Emperor Joseph paid Mozart's bills because Mozart's music enhanced his status as a ruler. Mozart was on the hook to please Emperor Joseph. Joseph had a vision of the world he wanted and commissioned music to support it.

There is no longer an emperor with a vision. We are all the emperor now. We are all the "philosopher king" and we are able to choose our individual life's culture from a variety of economically viable options.

Which vision do we choose? Apparently one without new symphonies of great stature.

There is a stunning lack of academic rigor in this post. I think there is some truth in there but I don't have any sources to cite or studies to reference except my own experiences and ideals — and I can say that because, like you, I'm a philosopher king.

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Comments
3

Co-King Garrett, since we're all philosopher kings, let's define some terms, shall we?

First: economically viable. You say symphonies have never been economically viable, but they were to to the people who wrote them. Emperor Joseph paid Mozart to write them. So they were a good economical choice for ole Wolfgang, right? And there was a time when the performing of them was economically viable, right? Big City orchestras could make money performing Mozart and Beethoven symphonies.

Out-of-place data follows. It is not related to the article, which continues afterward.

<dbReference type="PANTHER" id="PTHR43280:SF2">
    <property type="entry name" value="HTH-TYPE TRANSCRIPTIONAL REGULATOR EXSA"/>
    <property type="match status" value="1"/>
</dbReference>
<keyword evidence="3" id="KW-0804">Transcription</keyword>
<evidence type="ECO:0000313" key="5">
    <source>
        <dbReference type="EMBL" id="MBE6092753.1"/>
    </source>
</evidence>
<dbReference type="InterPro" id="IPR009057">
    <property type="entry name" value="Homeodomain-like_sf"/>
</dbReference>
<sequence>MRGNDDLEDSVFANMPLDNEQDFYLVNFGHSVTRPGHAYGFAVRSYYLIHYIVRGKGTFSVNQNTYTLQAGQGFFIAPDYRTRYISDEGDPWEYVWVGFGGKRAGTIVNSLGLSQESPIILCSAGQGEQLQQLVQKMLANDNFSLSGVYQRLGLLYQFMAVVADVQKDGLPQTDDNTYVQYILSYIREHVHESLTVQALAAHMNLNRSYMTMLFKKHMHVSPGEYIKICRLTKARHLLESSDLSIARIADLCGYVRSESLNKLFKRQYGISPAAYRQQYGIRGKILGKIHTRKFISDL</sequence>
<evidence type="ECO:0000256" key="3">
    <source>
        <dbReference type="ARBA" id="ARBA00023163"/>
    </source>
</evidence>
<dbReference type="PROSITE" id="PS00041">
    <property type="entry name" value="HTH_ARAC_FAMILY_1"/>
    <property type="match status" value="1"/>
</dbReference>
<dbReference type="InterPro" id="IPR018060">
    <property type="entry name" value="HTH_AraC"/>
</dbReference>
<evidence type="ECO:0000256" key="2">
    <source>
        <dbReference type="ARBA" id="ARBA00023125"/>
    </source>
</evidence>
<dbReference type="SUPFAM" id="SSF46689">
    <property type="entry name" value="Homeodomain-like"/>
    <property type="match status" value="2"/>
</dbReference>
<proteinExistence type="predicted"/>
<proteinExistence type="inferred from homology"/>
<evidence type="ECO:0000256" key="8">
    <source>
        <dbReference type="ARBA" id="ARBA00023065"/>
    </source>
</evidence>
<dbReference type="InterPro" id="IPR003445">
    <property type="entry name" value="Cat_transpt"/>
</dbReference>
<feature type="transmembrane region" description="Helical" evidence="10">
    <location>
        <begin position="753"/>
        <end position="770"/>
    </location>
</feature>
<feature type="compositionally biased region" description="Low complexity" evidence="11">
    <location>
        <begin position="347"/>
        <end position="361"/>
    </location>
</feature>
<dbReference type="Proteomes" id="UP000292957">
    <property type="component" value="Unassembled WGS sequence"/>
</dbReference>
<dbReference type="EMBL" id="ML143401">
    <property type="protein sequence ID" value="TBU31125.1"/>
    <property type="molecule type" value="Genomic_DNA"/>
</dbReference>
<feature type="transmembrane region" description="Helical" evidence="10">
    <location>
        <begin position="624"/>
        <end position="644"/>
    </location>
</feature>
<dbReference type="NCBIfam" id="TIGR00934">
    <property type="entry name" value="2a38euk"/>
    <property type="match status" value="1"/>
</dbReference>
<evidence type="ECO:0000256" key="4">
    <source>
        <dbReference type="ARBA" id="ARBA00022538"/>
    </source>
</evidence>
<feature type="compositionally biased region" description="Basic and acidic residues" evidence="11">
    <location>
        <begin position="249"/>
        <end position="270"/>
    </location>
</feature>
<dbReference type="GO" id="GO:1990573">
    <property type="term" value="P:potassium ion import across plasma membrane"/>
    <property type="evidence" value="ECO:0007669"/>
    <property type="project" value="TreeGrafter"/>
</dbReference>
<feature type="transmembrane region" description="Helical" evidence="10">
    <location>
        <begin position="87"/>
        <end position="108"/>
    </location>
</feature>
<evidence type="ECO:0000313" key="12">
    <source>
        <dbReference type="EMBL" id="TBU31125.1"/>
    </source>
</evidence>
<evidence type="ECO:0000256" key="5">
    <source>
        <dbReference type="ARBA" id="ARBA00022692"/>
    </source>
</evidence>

April 7, 2015

Yes, Mozart was paid for his work but so am I. Need I say more?

There was a blip in time when "big city orchestras" made money with classical symphonies. By and large the symphony has been and continues to be a ward of the state, whether that state be Count Esterhazy, King Ludwig II, or the National Endowment for the Arts.

April 8, 2015

I heard an interesting theory recently that 20th century "classical" composers got caught up in the academics of music -- complicated time signatures and rhythms, alternate tonalities, and such -- and lost sight (sound?) of the whole point: creating beauty. The new paradigm of classical music became a university-based exercise in which students and professors sought to prove their cleverness by inventing new tonalities and musical structures. Don't' you think that is least as viable a theory as a the economical theory you suggest in this post?

April 7, 2015